3. DK says:

    I feel that the stacking effect is not adequately described (also see "*" below). At least in my extensive experience with most grad students and postdocs who usually barely remember any physics. Here, let me try:

    1. Yes, fast Cl- ions run away, slow glycine- ions that are even further slowed by the fact that large proportion is them is not even ions half the time (pH is chosen so!), come into the stacking gel.
    2. Since electric current = rate of charge movement ==> fast ions in the gel = high conductivity/low resistivity and slow ions in the gel = low conductivity/high resistivity.
    3. The rate of electrophoretic movement is a linear function of E, electric field intensity (mobility = some coefficient x E). E is a "voltage gradient", i.e. E=V/distance.
    4. Recall Ohm's law, V = I x R. In our case, we have a linear circuit so that R is a sum of resistivity of resolving gel (Rr, low) and resistivity of stacking gel (Rs, high): V = I x (Rr Rs). So the overall voltage that comes from the power supply can be said to consist of a sum of two voltages: V= I x Rr I x Rs = Vr Vs (or, in physics parlance, overall voltage "drops" unequally on resolving and stacking gels). The voltage drop on a stacking gel is higher because it has higher resistance (e.g., few charges that move slowly).
    5. So, for as long as we have enough buffering in the stacking gel, the situation is this: higher voltage drop on a stacking gel and the voltage drops on a shorter distance. Which means that the driving force of electrophoresis, E (which is, again, voltage drop over distance) is much higher in the stacking gel.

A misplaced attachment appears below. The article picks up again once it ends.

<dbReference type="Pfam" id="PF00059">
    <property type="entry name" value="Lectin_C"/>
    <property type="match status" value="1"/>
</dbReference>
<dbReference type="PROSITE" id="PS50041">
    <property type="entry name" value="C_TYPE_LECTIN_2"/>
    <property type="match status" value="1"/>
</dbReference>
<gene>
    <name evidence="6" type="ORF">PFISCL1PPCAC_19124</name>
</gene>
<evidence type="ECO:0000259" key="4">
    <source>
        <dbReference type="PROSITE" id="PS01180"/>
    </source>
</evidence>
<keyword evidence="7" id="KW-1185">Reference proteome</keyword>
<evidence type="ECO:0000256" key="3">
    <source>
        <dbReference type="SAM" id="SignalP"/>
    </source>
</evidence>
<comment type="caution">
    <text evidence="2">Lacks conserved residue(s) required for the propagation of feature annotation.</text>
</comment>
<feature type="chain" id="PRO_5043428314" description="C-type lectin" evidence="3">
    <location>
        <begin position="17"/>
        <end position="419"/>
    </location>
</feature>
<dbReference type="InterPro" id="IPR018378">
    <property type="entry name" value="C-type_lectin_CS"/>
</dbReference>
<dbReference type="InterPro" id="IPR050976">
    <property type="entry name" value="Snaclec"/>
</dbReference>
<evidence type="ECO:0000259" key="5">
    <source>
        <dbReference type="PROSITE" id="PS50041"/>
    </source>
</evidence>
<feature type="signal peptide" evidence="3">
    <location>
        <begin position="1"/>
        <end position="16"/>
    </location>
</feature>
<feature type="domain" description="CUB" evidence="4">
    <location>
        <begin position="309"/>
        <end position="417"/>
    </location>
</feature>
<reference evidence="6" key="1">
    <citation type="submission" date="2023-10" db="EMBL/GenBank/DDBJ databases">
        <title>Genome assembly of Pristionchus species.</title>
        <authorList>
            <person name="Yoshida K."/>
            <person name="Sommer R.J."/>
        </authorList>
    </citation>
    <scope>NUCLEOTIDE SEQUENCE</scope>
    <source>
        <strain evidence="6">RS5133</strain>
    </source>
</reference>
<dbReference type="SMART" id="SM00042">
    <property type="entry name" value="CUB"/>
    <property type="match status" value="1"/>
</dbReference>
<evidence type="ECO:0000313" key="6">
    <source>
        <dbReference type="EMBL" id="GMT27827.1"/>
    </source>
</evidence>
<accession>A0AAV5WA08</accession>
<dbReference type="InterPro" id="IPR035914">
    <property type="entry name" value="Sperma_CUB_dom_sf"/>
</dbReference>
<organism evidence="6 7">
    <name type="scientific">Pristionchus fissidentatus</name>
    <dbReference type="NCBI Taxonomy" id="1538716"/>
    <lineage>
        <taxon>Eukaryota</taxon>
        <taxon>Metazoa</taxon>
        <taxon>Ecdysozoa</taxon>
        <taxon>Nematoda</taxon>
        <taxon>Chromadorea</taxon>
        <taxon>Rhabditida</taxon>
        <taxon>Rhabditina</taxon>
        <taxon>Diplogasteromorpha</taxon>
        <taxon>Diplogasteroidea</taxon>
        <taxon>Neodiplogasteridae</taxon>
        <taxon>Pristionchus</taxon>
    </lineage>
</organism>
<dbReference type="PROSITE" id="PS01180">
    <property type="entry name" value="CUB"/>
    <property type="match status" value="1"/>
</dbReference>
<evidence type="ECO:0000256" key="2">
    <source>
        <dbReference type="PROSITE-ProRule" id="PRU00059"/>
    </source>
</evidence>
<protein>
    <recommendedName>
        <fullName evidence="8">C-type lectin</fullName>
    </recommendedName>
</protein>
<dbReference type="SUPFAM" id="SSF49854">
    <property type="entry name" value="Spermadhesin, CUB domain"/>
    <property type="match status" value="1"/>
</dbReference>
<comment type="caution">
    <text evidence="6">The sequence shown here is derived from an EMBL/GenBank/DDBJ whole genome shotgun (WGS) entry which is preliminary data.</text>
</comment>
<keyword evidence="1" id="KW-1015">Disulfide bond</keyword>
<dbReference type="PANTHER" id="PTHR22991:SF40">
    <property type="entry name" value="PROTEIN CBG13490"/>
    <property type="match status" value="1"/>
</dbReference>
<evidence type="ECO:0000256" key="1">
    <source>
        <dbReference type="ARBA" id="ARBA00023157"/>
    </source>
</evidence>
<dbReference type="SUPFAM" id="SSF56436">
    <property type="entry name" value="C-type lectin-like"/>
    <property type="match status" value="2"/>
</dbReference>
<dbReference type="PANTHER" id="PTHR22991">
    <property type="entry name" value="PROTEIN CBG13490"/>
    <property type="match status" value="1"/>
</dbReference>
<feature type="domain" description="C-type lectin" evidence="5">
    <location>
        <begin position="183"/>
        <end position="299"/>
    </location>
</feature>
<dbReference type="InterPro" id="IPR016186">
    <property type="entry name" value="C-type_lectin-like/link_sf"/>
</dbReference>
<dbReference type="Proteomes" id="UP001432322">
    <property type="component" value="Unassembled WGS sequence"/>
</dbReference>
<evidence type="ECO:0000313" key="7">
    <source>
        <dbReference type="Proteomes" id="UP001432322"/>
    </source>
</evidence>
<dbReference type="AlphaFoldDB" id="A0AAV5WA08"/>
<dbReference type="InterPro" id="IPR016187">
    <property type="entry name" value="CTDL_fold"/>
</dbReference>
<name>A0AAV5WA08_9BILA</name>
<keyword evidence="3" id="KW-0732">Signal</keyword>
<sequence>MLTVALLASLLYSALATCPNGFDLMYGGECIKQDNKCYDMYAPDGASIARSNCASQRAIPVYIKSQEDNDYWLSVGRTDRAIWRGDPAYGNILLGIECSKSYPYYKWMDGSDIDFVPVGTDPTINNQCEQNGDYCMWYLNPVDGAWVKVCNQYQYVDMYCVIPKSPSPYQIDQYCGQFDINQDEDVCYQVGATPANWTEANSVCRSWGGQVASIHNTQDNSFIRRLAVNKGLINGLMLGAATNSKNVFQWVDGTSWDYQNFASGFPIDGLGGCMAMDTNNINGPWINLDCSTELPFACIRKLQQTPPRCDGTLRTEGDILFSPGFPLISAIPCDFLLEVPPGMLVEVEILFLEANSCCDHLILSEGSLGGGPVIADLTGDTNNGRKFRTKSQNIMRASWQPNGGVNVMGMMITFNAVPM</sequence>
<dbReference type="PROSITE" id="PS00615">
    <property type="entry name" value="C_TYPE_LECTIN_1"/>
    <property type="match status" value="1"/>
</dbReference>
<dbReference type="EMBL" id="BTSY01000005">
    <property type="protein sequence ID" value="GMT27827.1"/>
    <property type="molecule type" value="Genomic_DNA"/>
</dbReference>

6. The stacking gel is made of very low percentage of acrylamide so that proteins move in it roughly irrespective of their molecular mass. Since in the presence of SDS their charge to mass ration is approximately equal, they all move in the stacking gel about the same – and FAST, comparing to how any of them moves in the the resolving gel.
    7. Once the particular protein molecule reaches the resolving gel, its rate of migration slows down dramatically (lower E in the resolving gel and higher percentage of AA in the resolvign gel). So what we get is a situation where all proteins loaded on a gel initially move fast untill they reach resolving gel where they slow down – and this allows protein molecules that were initially behind them (and thus still moving fast) to catch up. In other words, the initial wide band of loaded sample gets concentrated in the narrow band on the boundary between stacking and resolving gels.
    8. From there it's simple: in the higher % AA resolving gel proteins of different mass move with different rate because of the friction against the with a gel, thus allowing the resolution approximately according to their molecular mass.

    Few practical conclusions that follow from the above:
    - That is why you should never adjust pH in the running buffer. Doing that adds fast ions which would move into the stacker and make stacking less efficient.
    - That is why it is not recommended to load samples with high salt content. High salt usually = more fast ions ==> again, screwing up the way stacker works.
    - That is why gel loading buffer has the same buffer composition as the stacker (pH 6.8 – which isn't, BTW, great for heating proteins because some proportion of them undergoes acid hydrolysis).

    * This statetement in your original description is simply incorrect:
    So the glycine front accelerates past the proteins, leaving them in the dust.

    This makes an impression that proteins somehow are left without glycine at all. That's not true – glycine molecules are continuously coming from the running buffer. What changes with glycines hitting separating gel is that they start running faster, ensuring that the conductivity of the resolving gel remains high – something that, as explained above, is essential for the stacker to work its best.

  4. Avatar of Nick Oswald Nick Oswald says: